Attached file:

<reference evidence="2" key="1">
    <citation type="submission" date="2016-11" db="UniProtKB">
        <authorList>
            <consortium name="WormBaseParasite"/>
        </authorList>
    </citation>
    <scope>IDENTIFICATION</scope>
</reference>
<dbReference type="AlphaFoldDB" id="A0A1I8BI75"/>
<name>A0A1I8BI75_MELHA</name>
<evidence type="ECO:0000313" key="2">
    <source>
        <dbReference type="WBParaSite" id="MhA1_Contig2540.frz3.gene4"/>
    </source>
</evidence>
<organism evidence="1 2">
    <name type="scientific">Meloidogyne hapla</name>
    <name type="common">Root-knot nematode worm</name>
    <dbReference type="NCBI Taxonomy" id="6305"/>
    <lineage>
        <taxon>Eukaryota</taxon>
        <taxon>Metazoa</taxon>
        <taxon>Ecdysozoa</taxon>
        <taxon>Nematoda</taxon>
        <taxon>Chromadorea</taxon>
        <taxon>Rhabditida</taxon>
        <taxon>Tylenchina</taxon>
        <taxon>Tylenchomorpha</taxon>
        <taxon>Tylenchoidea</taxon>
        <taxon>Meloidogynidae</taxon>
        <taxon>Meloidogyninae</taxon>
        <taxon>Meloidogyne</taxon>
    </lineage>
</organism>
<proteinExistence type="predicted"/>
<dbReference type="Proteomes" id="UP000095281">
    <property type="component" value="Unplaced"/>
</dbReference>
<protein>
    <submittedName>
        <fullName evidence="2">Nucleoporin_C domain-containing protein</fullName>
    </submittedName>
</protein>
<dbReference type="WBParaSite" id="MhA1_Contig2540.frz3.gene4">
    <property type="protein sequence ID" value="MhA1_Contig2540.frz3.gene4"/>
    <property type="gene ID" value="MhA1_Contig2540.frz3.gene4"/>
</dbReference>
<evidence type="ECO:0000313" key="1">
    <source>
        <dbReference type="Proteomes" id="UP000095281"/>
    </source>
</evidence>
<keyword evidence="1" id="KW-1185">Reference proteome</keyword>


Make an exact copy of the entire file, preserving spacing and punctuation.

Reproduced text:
<reference evidence="2" key="1">
    <citation type="submission" date="2016-11" db="UniProtKB">
        <authorList>
            <consortium name="WormBaseParasite"/>
        </authorList>
    </citation>
    <scope>IDENTIFICATION</scope>
</reference>
<dbReference type="AlphaFoldDB" id="A0A1I8BI75"/>
<name>A0A1I8BI75_MELHA</name>
<evidence type="ECO:0000313" key="2">
    <source>
        <dbReference type="WBParaSite" id="MhA1_Contig2540.frz3.gene4"/>
    </source>
</evidence>
<organism evidence="1 2">
    <name type="scientific">Meloidogyne hapla</name>
    <name type="common">Root-knot nematode worm</name>
    <dbReference type="NCBI Taxonomy" id="6305"/>
    <lineage>
        <taxon>Eukaryota</taxon>
        <taxon>Metazoa</taxon>
        <taxon>Ecdysozoa</taxon>
        <taxon>Nematoda</taxon>
        <taxon>Chromadorea</taxon>
        <taxon>Rhabditida</taxon>
        <taxon>Tylenchina</taxon>
        <taxon>Tylenchomorpha</taxon>
        <taxon>Tylenchoidea</taxon>
        <taxon>Meloidogynidae</taxon>
        <taxon>Meloidogyninae</taxon>
        <taxon>Meloidogyne</taxon>
    </lineage>
</organism>
<proteinExistence type="predicted"/>
<dbReference type="Proteomes" id="UP000095281">
    <property type="component" value="Unplaced"/>
</dbReference>
<protein>
    <submittedName>
        <fullName evidence="2">Nucleoporin_C domain-containing protein</fullName>
    </submittedName>
</protein>
<dbReference type="WBParaSite" id="MhA1_Contig2540.frz3.gene4">
    <property type="protein sequence ID" value="MhA1_Contig2540.frz3.gene4"/>
    <property type="gene ID" value="MhA1_Contig2540.frz3.gene4"/>
</dbReference>
<evidence type="ECO:0000313" key="1">
    <source>
        <dbReference type="Proteomes" id="UP000095281"/>
    </source>
</evidence>
<keyword evidence="1" id="KW-1185">Reference proteome</keyword>